WHY YOU SHOULD PAY ATTENTION: The Record Company have opened for artists as diverse as Mavis Staples and Social Distortion, made their American TV debut on Conan in March and, following a European tour, played Bonnaroo in June. After spending his formative years working on his family’s Wisconsin dairy farm, the Record Company singer-guitarist Chris Vos (he favours lap steel) hightailed it to Los Angeles, where he bonded with bass player Alex Stiff and drummer Marc Cazorla over a shared love of the blues. But it’d be unfair to label the lean, deliberate three-piece as a simple blues-rock band. The songs on their stomping debut album Give It Back to You (recorded and mixed in Stiff’s Los Feliz living room) would be right at home on alt-rock and Americana radio. “We are rock & roll,” says Vos. “We’re a band for whom the roll matters as much as the rock. The roll is the soul, the gospel, the swing and where it all lives.

THEY SAY: “Soul voices are everything to me. [My falsetto] came from Al Green, and from listening to Prince. Hearing a guy sing like that when I was a young kid, I thought, ‘I wonder if I can sing that way too?'” says Vos.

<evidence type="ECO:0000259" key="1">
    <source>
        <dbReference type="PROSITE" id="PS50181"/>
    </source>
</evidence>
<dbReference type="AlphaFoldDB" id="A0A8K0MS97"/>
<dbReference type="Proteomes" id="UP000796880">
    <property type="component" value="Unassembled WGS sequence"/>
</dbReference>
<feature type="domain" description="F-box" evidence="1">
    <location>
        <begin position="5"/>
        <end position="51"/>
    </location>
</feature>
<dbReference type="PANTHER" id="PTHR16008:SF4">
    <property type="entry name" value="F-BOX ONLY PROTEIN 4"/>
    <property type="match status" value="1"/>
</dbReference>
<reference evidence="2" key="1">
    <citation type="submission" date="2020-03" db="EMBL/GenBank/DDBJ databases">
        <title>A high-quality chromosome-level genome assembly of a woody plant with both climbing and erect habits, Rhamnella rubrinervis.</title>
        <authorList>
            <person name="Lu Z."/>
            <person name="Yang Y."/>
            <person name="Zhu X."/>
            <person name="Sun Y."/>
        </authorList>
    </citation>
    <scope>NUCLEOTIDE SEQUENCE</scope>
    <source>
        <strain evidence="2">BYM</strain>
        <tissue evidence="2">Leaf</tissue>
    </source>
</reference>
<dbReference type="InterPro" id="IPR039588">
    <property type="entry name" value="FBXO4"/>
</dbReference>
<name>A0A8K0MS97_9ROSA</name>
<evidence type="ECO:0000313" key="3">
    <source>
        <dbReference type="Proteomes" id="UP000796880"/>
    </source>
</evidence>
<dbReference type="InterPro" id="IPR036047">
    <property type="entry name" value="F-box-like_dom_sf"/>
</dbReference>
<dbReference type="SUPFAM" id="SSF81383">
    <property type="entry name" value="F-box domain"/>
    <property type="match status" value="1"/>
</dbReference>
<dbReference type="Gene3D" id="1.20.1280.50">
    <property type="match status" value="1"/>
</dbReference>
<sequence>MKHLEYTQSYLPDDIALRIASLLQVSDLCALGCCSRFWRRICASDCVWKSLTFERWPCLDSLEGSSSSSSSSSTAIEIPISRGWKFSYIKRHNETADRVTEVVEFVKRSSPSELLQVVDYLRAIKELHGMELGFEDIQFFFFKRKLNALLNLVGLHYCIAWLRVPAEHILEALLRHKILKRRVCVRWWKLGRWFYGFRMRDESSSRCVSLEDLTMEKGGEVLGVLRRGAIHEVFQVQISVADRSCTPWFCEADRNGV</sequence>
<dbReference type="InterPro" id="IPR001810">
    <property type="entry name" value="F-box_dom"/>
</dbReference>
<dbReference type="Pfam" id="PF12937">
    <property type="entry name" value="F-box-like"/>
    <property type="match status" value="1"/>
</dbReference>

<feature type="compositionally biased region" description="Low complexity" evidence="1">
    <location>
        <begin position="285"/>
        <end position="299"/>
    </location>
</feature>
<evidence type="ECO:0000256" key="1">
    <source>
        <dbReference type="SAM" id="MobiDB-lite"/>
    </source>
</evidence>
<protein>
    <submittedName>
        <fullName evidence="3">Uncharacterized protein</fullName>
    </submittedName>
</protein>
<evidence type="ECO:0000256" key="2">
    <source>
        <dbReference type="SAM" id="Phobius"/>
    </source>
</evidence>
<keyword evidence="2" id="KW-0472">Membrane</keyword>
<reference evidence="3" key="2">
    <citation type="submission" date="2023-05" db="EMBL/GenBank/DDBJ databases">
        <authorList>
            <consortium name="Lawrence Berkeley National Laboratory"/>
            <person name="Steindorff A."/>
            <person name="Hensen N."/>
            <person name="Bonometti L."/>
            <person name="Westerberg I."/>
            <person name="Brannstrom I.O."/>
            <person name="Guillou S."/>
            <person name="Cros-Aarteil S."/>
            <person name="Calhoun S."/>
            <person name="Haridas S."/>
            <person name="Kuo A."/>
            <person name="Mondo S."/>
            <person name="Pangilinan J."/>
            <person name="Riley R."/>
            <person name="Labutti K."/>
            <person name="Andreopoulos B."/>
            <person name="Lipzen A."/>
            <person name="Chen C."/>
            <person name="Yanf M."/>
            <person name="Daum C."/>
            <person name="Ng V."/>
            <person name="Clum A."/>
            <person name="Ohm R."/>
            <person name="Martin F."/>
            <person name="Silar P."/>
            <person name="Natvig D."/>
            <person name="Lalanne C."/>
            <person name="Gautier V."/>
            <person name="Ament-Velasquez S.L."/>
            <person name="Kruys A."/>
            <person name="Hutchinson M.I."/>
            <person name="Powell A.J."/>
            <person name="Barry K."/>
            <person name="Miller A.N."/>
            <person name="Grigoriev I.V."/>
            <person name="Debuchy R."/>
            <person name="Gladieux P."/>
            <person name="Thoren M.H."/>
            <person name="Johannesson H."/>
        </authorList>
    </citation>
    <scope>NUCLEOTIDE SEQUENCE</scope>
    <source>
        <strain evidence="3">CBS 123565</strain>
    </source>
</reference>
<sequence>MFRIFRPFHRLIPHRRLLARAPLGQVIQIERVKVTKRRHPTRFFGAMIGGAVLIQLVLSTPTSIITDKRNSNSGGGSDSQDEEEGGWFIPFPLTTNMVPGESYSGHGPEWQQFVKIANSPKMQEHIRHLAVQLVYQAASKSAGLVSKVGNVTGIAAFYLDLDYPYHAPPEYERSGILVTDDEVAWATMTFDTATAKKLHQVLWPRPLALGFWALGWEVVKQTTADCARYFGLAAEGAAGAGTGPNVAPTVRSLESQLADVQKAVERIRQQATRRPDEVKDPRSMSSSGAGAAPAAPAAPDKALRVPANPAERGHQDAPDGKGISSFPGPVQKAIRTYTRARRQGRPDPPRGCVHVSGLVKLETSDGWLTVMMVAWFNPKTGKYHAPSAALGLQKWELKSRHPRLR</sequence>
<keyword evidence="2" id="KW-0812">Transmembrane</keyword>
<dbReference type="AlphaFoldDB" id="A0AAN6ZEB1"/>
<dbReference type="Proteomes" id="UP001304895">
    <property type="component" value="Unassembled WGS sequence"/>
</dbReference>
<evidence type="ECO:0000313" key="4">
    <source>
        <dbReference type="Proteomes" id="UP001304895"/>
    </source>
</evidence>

“We try to play our guts out every time we play. You have to take the stage like it’s one less time in your life, not one more. Meaning you only get so many times in your life. It may sound kind of morbid, but you have to leave it all up there onstage.”

HEAR FOR YOURSELF: Give It Back to You‘s lead single “Off the Ground”, opens with a snaking bass line before building to a woozy slide-guitar climax, with Vos singing “Let the truth be told” in his highest register. [J.H.]